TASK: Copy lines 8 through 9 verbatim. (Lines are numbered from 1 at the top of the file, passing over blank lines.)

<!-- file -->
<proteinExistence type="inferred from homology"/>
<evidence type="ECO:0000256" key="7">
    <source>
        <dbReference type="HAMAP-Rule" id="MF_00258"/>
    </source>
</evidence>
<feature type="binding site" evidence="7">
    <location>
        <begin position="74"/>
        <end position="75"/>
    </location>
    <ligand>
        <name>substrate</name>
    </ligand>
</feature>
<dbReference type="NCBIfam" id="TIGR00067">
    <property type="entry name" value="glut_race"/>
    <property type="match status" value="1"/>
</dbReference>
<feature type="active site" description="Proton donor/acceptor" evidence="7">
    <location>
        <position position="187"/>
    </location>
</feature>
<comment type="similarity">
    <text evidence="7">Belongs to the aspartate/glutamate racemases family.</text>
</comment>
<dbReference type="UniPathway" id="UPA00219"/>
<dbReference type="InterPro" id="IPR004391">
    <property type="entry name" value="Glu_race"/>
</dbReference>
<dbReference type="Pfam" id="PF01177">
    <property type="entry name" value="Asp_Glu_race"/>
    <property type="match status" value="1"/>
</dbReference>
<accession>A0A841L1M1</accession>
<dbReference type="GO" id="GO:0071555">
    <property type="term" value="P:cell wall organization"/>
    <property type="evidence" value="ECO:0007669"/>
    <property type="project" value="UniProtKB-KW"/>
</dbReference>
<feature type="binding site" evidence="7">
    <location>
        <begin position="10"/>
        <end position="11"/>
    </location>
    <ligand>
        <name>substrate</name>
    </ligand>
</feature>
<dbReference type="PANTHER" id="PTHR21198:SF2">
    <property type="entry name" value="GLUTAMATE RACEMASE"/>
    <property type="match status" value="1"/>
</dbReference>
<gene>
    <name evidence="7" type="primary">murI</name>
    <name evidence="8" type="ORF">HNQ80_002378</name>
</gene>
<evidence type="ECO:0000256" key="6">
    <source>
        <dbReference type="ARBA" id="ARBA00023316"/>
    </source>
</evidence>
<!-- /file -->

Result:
    <location>
        <begin position="74"/>